photo: the los angeles 'river'
i'm having another one of those 'it'll sure be great when i don't have to live on this crazy planet anymore' kind of days.
now before you send the cops to climb in my window and take me to the house of mental dysfunction and stuff me full of pills, let me clarify --- it's not that i'm suicidal, i've always been too chicken for that, it's just that some days it's more difficult than others to look at the world, to really see it, and to just move through it as though nothing's inherently wrong with it. i'm not afraid to acknowledge that some days, especially november days, are more difficult than others. in addition to that, here we are on the brink of extinction but people are still dressing up to serve their corporate masters, shopping for stuff that they don't really need, walking past homeless panhandlers, pumping increasingly rare (and artificially cheap) petrol into their often unnecessary vehicles.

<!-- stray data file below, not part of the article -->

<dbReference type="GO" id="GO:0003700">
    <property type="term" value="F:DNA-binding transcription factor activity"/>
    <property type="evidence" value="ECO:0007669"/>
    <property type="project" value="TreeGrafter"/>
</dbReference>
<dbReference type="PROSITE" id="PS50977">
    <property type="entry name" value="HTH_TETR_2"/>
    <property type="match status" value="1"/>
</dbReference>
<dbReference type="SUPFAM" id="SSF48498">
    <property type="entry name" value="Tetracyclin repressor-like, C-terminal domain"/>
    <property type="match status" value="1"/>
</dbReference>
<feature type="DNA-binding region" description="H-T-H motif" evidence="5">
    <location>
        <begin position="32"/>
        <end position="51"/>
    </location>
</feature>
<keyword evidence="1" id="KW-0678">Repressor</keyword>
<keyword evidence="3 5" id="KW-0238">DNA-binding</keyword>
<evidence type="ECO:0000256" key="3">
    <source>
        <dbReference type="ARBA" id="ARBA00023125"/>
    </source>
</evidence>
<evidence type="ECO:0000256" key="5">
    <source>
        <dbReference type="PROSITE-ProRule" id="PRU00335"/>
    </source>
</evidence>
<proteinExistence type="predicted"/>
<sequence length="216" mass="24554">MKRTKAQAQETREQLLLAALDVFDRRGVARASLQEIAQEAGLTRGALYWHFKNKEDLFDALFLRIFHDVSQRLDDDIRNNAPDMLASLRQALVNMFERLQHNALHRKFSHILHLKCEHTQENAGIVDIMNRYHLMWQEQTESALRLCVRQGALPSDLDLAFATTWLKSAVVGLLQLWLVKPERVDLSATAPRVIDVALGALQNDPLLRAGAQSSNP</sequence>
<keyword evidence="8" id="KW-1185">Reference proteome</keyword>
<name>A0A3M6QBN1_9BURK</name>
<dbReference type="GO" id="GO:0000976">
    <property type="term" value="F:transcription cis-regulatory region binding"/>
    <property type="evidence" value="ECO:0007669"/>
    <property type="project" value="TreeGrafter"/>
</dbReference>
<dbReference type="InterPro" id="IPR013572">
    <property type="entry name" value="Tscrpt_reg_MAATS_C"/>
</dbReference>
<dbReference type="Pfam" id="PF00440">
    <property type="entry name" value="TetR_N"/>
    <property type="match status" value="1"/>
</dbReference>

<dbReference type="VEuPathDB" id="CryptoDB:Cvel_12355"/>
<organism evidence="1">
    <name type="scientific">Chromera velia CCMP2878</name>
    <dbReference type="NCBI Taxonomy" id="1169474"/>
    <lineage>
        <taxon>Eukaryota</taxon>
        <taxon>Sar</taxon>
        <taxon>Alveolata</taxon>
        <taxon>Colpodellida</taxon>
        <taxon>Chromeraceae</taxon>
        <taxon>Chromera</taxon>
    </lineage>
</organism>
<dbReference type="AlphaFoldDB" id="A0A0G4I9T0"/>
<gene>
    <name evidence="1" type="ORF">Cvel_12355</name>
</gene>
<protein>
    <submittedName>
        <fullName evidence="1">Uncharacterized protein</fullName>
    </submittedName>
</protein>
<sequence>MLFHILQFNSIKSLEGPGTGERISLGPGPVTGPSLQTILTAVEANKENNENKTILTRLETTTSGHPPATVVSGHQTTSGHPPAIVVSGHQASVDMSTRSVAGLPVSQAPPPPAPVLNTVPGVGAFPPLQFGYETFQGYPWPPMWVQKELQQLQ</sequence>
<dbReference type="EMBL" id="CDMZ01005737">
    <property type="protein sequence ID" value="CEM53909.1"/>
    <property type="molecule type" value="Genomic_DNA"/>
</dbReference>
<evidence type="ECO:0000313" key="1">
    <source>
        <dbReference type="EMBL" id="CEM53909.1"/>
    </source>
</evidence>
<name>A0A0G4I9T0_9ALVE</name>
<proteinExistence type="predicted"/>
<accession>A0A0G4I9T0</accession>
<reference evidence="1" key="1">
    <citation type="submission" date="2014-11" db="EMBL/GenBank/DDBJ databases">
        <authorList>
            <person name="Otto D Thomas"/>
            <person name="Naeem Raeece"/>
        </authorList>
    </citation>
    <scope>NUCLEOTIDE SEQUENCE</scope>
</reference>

i can't imagine what i'd feel like if i didn't at least have important right-livelihood work to do every day ... though many people manage it. that's the part i find so crazy. people seem to move through their lives without really thinking about what they're doing - who built the products they're buying, what kind of tortured animal part are they putting into their bodies, how their lifestyle choices impact the health of the planet. i suppose this is the quiet desperation that henry david thoreau was referring to.